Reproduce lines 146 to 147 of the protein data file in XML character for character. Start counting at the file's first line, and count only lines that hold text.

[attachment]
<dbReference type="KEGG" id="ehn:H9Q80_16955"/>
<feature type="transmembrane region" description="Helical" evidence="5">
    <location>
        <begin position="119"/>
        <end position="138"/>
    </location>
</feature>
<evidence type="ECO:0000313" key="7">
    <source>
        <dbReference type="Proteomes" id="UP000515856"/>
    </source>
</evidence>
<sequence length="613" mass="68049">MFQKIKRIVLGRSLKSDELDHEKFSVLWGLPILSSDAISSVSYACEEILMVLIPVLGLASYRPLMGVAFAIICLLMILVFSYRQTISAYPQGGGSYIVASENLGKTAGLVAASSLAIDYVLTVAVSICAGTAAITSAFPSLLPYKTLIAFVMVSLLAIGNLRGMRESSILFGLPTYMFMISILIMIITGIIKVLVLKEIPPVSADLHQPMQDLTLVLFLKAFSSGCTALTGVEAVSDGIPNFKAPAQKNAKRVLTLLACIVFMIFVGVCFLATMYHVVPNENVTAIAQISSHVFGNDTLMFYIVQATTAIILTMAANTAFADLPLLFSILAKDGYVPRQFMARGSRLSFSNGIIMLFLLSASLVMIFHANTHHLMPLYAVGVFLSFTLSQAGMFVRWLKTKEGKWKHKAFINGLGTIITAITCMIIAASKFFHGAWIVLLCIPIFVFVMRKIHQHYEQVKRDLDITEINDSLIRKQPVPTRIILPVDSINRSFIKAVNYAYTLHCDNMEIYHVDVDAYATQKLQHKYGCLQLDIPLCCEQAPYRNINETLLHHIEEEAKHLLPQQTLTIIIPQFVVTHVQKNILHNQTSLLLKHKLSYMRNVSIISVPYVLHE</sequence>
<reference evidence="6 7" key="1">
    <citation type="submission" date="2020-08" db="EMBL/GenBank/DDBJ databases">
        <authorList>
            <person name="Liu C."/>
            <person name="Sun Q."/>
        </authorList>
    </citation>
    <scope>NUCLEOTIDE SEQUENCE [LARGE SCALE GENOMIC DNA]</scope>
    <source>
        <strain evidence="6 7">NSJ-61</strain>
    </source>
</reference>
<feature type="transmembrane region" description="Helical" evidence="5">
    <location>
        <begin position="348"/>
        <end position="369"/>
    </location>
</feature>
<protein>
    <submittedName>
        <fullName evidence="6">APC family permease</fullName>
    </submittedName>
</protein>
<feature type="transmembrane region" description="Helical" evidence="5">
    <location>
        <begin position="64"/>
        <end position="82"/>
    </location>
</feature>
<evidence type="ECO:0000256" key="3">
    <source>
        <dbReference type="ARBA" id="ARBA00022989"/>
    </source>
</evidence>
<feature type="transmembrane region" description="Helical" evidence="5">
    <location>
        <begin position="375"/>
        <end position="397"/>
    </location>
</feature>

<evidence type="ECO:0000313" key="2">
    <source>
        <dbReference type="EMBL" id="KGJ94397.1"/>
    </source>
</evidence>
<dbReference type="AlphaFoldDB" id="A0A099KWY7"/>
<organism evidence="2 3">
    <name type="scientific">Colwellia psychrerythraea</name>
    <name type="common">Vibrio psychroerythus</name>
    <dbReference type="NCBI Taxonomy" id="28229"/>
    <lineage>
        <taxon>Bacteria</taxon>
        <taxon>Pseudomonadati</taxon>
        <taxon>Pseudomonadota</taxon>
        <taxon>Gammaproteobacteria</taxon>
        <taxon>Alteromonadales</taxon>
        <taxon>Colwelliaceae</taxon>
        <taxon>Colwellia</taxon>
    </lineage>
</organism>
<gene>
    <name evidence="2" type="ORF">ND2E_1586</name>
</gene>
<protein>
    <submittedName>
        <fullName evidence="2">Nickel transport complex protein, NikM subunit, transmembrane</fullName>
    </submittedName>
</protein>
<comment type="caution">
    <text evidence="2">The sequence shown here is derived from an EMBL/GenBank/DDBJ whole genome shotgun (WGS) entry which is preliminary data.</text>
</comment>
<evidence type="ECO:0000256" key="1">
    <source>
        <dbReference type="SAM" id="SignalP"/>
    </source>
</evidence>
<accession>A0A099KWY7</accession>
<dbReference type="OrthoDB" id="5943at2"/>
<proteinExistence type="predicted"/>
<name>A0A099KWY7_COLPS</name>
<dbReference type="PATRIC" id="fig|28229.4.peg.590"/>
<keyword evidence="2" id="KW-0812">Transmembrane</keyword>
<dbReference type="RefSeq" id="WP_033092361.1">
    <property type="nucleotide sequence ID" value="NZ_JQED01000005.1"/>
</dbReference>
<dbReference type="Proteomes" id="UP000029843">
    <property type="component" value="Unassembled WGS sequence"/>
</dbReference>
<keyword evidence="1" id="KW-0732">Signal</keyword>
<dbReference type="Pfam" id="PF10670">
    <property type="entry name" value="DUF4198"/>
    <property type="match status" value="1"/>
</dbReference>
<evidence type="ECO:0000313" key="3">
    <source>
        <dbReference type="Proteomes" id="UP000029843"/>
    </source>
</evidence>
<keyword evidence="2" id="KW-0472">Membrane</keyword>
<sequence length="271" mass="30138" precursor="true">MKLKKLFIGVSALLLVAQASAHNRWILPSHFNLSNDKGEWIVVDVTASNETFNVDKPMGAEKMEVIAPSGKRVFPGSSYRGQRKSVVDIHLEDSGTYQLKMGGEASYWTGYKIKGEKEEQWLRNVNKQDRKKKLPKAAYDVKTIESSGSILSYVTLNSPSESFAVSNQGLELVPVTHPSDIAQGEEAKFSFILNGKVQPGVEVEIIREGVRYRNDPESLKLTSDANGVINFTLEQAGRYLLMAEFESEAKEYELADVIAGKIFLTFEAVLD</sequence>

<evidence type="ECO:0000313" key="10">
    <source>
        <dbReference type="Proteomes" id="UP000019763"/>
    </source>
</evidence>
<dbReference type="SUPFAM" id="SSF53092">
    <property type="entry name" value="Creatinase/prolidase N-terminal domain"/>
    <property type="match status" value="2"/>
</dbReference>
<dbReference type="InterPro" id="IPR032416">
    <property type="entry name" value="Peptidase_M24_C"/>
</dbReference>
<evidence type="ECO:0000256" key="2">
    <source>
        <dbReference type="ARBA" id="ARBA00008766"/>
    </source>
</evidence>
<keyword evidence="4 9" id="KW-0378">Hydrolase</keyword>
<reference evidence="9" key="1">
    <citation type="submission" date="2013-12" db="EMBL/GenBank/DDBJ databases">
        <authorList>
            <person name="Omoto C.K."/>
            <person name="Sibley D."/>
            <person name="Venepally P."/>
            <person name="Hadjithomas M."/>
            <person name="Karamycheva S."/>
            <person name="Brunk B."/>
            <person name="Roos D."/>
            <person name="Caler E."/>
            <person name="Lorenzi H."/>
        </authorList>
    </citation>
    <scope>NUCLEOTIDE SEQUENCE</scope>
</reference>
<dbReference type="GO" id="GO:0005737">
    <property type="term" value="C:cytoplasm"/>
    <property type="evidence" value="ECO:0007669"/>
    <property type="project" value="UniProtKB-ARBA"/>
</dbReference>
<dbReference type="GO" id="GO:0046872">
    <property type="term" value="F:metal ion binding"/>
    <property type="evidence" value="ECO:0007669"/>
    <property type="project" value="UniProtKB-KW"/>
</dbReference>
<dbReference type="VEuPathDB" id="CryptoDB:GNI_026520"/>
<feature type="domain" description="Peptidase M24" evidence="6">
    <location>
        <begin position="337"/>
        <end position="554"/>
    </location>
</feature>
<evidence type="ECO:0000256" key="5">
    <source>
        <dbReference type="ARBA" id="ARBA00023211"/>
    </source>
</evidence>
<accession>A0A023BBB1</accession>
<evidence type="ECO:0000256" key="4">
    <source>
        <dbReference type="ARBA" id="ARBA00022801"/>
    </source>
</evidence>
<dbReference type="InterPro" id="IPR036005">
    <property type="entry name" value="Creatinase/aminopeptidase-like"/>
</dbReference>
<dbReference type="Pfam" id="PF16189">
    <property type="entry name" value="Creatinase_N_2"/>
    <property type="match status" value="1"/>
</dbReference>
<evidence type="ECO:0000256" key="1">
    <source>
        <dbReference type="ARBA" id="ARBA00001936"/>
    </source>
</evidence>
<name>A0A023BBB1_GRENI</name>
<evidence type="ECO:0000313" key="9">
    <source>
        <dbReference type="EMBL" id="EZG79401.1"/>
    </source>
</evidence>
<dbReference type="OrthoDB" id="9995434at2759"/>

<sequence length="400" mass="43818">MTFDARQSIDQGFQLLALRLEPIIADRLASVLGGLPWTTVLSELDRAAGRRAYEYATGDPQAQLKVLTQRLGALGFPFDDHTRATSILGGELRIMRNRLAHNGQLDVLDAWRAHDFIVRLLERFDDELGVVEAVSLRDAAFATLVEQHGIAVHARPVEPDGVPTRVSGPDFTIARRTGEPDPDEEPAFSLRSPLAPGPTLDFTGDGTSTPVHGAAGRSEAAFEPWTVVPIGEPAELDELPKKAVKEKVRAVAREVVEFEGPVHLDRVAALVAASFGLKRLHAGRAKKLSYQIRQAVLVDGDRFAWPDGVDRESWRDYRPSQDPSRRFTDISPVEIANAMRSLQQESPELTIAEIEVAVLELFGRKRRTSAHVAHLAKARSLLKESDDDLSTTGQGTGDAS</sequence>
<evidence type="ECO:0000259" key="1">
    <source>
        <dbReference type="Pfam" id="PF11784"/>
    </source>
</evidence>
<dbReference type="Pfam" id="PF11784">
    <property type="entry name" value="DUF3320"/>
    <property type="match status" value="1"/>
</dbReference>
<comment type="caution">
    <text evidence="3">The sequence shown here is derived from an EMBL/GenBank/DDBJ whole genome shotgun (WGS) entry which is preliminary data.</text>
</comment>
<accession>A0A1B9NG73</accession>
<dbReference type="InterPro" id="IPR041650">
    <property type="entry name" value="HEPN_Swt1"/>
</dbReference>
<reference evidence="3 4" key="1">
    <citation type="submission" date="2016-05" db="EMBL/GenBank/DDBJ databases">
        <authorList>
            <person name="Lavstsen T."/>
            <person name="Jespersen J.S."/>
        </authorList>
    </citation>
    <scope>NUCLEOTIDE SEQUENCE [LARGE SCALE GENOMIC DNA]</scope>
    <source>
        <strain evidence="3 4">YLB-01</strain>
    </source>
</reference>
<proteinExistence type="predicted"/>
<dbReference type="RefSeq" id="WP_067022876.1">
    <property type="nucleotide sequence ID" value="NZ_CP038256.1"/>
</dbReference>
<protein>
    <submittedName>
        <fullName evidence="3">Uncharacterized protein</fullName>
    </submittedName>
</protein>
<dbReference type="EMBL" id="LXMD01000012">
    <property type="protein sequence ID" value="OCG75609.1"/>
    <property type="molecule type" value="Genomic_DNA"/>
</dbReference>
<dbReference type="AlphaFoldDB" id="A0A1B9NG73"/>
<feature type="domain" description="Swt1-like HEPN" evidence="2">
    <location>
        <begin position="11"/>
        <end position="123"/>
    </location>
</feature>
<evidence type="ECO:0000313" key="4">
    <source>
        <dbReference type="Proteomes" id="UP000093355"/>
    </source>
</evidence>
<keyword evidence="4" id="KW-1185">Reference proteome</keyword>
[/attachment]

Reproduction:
    <scope>NUCLEOTIDE SEQUENCE</scope>
</reference>